If you’ve grown accustomed to designing books or brochures or even birthday cards on a PC, you may not fully appreciate the fact that typography and book design were once the province of skilled tradesmen (and women) who wielded industrial hand tools with a pride of purpose that today has practically vanished. For a reminder of what limited-edition fine press publishing looked like in the pre-digital age, The Art of the Book in California: Five Contemporary Presses offers a lively, literary display of book objects – one whose artistry, while not entirely grounded in the realm of fine art, is hardly extinguished or forgotten. Ranging from the downright funny to the poetic, the 50 books on view have a sensual appeal that comes primarily from the sculptural heft imparted by digital design’s progenitor: hand-composed metal type. In an era when the printed word faces extinction, this show feels like an appropriate bit of advocacy in favor of the “book beautiful” in which text comes first. The exhibition is drawn entirely from the extraordinary holdings on art of the book in the Department of Special Collections at Stanford Libraries. It is organized by Guest Curator Peter Rutledge Koch in collaboration with Special Collection’s Roberto Trujillo and the Cantor’s Alison Roth. In addition, the Sonoma Valley Museum of Art offers a concurrent show of original book art, Rebound, about which I’ll say more later.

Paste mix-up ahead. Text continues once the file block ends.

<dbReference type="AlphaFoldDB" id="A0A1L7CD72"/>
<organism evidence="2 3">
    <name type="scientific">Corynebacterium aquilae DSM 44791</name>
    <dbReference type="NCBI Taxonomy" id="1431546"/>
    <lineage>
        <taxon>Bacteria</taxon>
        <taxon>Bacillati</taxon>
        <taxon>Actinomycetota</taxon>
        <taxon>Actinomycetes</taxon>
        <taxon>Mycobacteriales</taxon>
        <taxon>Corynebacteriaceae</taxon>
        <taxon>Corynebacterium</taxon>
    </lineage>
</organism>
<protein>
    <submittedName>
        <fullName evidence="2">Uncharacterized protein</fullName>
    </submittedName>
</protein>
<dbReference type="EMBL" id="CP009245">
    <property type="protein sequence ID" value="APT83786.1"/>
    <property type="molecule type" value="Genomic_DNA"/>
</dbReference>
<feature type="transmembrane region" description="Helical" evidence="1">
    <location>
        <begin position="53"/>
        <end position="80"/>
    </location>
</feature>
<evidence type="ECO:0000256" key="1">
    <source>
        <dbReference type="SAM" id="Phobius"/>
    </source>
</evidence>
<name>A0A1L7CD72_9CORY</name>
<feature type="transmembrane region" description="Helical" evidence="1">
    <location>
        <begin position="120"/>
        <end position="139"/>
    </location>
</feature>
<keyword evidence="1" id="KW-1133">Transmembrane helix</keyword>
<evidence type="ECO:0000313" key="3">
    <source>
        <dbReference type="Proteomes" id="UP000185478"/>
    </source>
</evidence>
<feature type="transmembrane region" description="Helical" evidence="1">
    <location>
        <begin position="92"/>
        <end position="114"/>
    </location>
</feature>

Documentado/Undocumented, a related collaboration with writer and performance artist Guillermo Gómez-Peña, is an accordion-folded, codex book with a text accompanied by a performance DVD. It includes contributions by filmmaker Gustavo Vasquez and art critic Jennifer Gonzalez, with soundscapes by Zachary Watkins. All of these elements are contained an aluminum trunk, a cabinet of curiosities lined with bright green feathers that also houses ritual objects, an altar, and Mexican wrestling masks.
Koch uses the term “photo-interventions” for his digital adaptations of historic images seen in The Lost Journals of Sacajewea, 2010. Sepia tinted, they suggest the ghostly distance of time and shadows of memory. While Sacajewea’s name may be recognized due to the mythologizing lore of Western adventure, there is little known about this Native American woman, who traveled with the explorer team of Lewis and Clark in 1805. Debra Magpie Earling, a member of the Confederated Salish and Kootenai Tribes of the Flathead Reservation, who teaches at the University of Montana, lends both poetic voice and prophetic vision to Sacajewea as a pregnant seventeen year old traveling up the Missouri River. The type is a digital variation selected by Koch for its “retrogressive old-style irregularity.” The binding, designed by Koch, is covered in smoked buffalo rawhide paper by Amanda Degener and its spine contains trade beads and a small caliber cartridge case—all tactile symbols of encroachment on and the destruction of Native American lands.